2019 Corporate Day of Service

The Conservancy would like to thank all our participants in the 2019 Corporate Day of Service presented by Southwest Airlines. In partnership with the City of Dallas, we identified the Lower Chain of Wetlands as the area of focus for this years’ service project.

Together we made a difference:
• 250 native grasses and flowers planted
• 6 oz seed balls made
• 2 lbs of seed balls dispersed along the trails
• 3,020 lbs trash collected
• 30 nesting boxes painted

Special thank you to our sponsors, partners and in-kind donors for this event:


Adam Ozier, Environmental Coordinator with Dallas Water Utilities explains the importance of these wetland systems to the health of the ecosystem and safety of the urban areas surrounding the Trinity River.

The city of Dallas has a long history of catastrophic flooding, leading to the loss of lives, homes, and vital infrastructure. To combat this, Dallas has been pro-actively taking steps to mitigate the devastating effects of floods by developing countermeasures within the Dallas Floodway Extension. One such project has been the creation of wetlands along a section of the Trinity River south of downtown, which previously had been the site of an illegal dumping ground and an abandoned golf course.

Construction by the Corps of Engineers on the six individual wetland cells comprising the Lower Chain of Wetlands began in 2004, and was completed in 2009. Construction of three additional upstream wetland cells began in 2013, and was completed in 2018; these are known as the Upper Chain of Wetlands. Vegetation establishment of the cells began immediately after excavation of each cell was completed. This monumental effort was led by the U.S. Corps of Engineers’ Lewisville Aquatic Ecosystem Research Facility, and includes both aquatic plantings within the wetland cells as well as terrestrial re-vegetation of the surrounding lands.

Together, this continuous chain of wetlands spans 4 miles, covers nearly 300 acres, and features open waters, emergent wetlands, and native grasslands. These wetland areas are designed to sequester and utilize high volumes of nutrients gained from the re-captured waters produced by the Central Wastewater Treatment Plant in order to support a strong diversity of plant and animal communities. To date, this includes over 40 species of native aquatic plants, 15 species of mammals, 13 species of reptiles, 6 species of amphibians, 52 species of macro-invertebrates, and over 130 different bird species.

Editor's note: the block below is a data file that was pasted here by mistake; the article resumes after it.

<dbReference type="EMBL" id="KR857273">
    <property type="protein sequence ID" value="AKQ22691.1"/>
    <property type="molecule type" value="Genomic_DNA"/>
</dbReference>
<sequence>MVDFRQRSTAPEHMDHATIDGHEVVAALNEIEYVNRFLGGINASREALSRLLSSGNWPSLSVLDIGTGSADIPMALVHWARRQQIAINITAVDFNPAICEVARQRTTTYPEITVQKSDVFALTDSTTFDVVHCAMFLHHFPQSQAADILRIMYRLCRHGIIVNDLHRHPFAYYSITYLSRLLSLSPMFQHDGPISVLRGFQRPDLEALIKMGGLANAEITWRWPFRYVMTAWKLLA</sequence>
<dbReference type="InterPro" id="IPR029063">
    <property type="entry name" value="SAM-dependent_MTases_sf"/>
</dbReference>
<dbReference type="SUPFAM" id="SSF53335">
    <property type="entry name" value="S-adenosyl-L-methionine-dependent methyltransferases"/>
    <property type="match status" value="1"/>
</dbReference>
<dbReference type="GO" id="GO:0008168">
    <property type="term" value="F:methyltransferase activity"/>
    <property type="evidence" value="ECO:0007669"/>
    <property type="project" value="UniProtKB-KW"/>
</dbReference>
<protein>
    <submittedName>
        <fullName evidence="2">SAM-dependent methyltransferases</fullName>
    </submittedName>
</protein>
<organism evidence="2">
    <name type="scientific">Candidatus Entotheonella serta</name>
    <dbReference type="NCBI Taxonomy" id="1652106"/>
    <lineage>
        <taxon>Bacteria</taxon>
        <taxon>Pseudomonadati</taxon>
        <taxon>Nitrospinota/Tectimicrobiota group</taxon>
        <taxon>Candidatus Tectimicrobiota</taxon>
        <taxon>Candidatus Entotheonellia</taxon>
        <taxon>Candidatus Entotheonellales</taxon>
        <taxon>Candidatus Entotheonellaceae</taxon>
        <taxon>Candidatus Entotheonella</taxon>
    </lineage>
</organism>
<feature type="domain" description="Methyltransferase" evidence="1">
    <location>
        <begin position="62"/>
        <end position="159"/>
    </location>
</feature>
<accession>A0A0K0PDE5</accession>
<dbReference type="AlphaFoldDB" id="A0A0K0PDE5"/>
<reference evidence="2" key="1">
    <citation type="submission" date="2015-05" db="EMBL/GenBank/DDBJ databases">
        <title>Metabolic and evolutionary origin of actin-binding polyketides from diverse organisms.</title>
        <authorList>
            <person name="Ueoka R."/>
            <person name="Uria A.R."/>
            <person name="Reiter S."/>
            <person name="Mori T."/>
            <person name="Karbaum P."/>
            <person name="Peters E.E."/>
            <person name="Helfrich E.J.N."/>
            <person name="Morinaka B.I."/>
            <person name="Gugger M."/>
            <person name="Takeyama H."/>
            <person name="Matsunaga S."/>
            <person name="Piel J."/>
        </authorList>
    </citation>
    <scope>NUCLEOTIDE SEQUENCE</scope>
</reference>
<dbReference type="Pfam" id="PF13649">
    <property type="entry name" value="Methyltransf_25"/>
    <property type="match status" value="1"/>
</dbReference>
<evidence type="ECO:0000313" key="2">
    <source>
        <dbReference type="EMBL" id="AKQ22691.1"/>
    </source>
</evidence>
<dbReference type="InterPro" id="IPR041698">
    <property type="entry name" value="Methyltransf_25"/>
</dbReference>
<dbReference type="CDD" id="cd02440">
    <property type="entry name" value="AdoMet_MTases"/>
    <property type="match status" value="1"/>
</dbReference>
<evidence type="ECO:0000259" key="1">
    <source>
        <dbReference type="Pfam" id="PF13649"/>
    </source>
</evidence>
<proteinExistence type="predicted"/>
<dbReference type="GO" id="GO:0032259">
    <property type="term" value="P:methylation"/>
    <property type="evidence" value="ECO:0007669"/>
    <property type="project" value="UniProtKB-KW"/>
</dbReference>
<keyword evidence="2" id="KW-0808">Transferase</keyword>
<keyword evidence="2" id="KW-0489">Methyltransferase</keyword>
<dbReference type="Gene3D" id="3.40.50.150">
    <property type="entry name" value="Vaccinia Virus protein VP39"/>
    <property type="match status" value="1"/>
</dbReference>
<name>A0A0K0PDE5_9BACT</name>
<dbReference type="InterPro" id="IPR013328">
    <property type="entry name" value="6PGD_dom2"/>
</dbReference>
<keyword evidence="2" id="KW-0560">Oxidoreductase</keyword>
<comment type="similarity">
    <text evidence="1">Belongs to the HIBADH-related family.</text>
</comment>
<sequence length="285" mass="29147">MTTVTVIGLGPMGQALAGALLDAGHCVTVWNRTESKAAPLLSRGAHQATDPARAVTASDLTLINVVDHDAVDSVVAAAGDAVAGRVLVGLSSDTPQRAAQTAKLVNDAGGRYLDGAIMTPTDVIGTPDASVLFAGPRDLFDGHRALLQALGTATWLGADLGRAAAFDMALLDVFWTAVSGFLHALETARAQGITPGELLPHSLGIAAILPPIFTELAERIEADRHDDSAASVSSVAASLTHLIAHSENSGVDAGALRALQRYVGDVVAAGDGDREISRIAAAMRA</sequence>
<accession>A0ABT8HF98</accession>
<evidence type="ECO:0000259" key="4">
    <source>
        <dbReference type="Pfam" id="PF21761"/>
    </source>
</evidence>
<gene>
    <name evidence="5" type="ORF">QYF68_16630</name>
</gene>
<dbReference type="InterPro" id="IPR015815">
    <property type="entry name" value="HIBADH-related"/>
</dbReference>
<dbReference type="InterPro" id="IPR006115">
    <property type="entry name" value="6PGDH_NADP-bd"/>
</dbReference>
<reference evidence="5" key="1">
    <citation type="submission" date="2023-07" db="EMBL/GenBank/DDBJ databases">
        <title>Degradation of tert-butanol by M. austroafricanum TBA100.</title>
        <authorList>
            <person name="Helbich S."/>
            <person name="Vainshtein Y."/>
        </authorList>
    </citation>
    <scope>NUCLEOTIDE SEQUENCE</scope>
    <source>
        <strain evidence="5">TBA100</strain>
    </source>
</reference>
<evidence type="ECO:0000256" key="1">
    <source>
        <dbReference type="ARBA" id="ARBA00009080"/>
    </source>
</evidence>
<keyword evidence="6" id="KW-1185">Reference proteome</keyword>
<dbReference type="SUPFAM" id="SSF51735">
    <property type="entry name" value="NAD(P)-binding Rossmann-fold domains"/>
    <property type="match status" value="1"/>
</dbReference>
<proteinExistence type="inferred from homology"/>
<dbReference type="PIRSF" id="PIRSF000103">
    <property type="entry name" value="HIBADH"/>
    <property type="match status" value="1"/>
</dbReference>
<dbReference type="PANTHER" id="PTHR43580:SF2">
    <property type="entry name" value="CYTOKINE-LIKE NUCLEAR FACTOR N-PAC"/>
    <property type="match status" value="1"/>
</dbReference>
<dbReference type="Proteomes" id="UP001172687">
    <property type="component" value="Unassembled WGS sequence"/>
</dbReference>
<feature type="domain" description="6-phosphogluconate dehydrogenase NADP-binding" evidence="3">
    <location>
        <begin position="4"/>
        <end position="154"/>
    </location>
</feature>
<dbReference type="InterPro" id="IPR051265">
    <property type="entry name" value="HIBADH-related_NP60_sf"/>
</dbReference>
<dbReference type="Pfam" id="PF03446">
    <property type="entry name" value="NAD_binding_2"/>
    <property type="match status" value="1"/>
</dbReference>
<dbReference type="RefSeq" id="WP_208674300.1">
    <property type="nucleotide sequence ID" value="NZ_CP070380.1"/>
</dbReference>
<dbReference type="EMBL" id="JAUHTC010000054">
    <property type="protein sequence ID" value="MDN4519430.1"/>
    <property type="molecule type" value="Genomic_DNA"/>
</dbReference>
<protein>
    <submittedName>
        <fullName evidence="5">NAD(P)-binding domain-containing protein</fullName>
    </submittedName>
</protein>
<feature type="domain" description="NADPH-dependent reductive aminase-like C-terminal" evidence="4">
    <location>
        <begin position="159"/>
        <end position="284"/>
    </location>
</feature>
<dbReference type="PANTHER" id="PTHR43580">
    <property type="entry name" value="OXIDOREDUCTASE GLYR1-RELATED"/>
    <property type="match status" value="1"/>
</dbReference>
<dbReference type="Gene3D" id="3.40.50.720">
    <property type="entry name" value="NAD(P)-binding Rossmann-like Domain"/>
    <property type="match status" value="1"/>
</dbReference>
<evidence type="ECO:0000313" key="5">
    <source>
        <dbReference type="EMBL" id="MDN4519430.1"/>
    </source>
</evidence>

The benefits of wetland ecosystems are immeasurable. The City of Dallas wetlands provide flood protection by holding vast amounts of water during rain and overbanking events, acting like a sponge, before releasing it downstream slowly. By capturing and re-directing flood waters from upstream urban areas of the city, overall floodwater levels in Dallas are reduced by 4 feet, thus minimizing costly damage and negative impacts to residential and business districts. Wetlands also provide a natural form of erosion control, as the associated vegetation helps stabilize soils within the surrounding landscape and adjacent river banks. Additionally, water flowing through wetland systems is naturally ‘scrubbed’ by the aquatic vegetation, allowing pollutants to disperse and settle to the bottom, accumulating in the soil before safe uptake by the plants. At the same time, a constant supply of nutrient-rich water is provided to nourish the soils, the associated vegetation, and the wildlife that rely on them. The wetlands create valuable habitat for waterfowl, migrating birds, shore birds, beavers, otters, turtles, fish, butterflies, insects, and many more. By enhancing biodiversity in this way, many new recreational opportunities are created for the citizens of Dallas. These low-impact activities include hiking, biking, fishing, bird watching, wildlife observation, wildflower viewing, nature photography, and science-based learning opportunities by serving as an outdoor classroom.

During Corporate Day of Service 2019, volunteers can be proud that their actions and contributions will advance the vision of a cleaner, greener Dallas. The many helping hands that will come together on April 5th have a powerful ripple effect, enhancing the quality of life for everyone. Our planet’s delicate ecosystem web consists of a million tiny threads, and we thank you for helping to keep it connected!